In this its seventh Sydney Festival show, Sydney Chamber Opera offers a dramatic and provocative counterbalance of two works.
Leos Janacek’s song cycle Diary of One Who Disappeared follows one man’s compulsive love for a gypsy woman glimpsed in the pastures. Sung powerfully by Andrew Goodwin, his dreamy love of nature, his romance, his fractured moods and developing anxiety, are beautifully articulated in Janacek’s expressive, fast-turning score with music director Jack Symonds on piano. But true to the times (1918), we hear little from Janacek’s enigmatic woman/muse, Zefka.
Jessica O’Donoghue however gets fulsome reply in the premiering companion work, Fumeblind Oracle, first repudiating her name and then, angrily, all the female tropes of antiquity that have defined her sex. (It’s never clear what she thinks of that obsessive tenor from a century ago.)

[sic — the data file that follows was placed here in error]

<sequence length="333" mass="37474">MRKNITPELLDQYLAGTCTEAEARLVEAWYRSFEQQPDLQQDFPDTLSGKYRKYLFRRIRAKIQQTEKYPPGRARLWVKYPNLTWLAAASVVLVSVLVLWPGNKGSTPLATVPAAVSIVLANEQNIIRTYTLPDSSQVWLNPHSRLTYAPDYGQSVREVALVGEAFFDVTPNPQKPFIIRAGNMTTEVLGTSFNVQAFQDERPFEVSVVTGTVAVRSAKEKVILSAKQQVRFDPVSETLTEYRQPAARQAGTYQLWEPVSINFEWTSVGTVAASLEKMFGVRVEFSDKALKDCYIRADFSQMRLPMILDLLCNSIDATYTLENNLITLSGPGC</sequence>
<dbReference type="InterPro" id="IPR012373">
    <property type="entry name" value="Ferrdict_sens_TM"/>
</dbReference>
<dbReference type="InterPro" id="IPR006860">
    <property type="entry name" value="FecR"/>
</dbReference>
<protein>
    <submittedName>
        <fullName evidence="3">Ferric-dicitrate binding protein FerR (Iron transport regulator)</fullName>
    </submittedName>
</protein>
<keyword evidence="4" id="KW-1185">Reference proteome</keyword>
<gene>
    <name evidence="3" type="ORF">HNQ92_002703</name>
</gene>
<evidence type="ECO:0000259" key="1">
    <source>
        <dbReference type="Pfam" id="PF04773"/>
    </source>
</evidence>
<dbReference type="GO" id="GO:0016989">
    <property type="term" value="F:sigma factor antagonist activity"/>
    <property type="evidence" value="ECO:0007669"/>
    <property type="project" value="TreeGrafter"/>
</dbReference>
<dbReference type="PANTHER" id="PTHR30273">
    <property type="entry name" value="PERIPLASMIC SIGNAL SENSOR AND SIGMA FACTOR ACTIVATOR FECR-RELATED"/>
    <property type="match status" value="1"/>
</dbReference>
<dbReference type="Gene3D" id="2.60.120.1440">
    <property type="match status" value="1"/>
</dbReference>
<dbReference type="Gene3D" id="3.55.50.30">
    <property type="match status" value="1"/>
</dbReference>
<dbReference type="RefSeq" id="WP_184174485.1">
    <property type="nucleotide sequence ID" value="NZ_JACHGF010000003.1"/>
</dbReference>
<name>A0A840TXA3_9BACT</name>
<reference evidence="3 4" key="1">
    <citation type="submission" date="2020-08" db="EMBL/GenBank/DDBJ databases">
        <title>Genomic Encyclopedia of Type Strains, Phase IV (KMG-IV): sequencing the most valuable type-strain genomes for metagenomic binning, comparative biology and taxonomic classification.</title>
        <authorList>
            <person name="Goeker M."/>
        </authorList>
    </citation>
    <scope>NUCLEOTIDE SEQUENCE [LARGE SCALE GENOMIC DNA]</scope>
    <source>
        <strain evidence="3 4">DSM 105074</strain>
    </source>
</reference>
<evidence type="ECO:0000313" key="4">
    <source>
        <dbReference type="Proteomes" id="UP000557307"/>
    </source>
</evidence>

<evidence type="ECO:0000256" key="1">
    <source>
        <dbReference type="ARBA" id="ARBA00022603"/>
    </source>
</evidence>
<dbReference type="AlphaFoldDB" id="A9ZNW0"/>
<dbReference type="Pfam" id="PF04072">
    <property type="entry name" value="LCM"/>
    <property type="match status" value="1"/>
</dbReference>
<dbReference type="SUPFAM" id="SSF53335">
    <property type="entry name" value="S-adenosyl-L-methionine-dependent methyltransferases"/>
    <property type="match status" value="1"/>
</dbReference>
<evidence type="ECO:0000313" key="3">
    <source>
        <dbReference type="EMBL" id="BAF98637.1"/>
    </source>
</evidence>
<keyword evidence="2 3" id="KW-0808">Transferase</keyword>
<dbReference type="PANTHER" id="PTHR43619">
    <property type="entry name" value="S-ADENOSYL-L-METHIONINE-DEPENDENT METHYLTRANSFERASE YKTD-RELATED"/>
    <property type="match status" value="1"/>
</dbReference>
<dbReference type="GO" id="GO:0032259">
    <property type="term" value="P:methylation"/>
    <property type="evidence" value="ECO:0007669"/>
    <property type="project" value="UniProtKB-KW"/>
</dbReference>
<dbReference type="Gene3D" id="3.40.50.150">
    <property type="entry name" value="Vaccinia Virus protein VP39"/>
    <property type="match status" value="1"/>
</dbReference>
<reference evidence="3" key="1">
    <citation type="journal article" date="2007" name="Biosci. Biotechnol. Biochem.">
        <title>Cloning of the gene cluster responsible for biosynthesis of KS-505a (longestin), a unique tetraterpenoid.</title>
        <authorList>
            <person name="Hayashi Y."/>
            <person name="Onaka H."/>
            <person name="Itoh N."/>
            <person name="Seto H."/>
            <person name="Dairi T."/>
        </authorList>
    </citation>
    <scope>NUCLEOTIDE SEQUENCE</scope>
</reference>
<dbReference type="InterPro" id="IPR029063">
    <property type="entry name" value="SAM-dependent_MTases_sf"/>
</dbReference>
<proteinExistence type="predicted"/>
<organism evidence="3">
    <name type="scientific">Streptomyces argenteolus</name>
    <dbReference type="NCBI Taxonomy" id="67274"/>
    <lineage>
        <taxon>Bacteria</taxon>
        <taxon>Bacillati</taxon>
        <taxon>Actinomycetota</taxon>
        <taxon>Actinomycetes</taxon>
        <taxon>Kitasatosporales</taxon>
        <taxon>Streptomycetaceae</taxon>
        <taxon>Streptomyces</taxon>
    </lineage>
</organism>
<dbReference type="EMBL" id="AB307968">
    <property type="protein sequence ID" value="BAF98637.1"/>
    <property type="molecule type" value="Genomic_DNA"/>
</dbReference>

Composer Huw Belling and lyricist Pierce Wilcox artfully mirror Janacek’s structure of short song fragments and verses often without logical sequence, with Symonds moving to a computer keyboard, and backed by electronics from Benjamin Carey, producing Belling’s kaleidoscope of contrasting instrumental melodies and percussive.
On Jeremy Allen’s large central circle, O’Donogue walks through its effective litter of brightly coloured leaves, exploring her female forerunners (just as the tormented Goodwin rolled around the same leaves).
Wilcox’s poetic lyrics are sometimes incomprehensible, but we travel through the likes of Artemis, Elektra and Medea before she settles on Achilles and swears war on all presumptions of her self. Director Alexander Berlage brings drama and surprise to this inventive double bill but, while O’Donoghue is outstanding, our empathy for her and her journey stutters by end.
Photographer: Lisa Tomasetti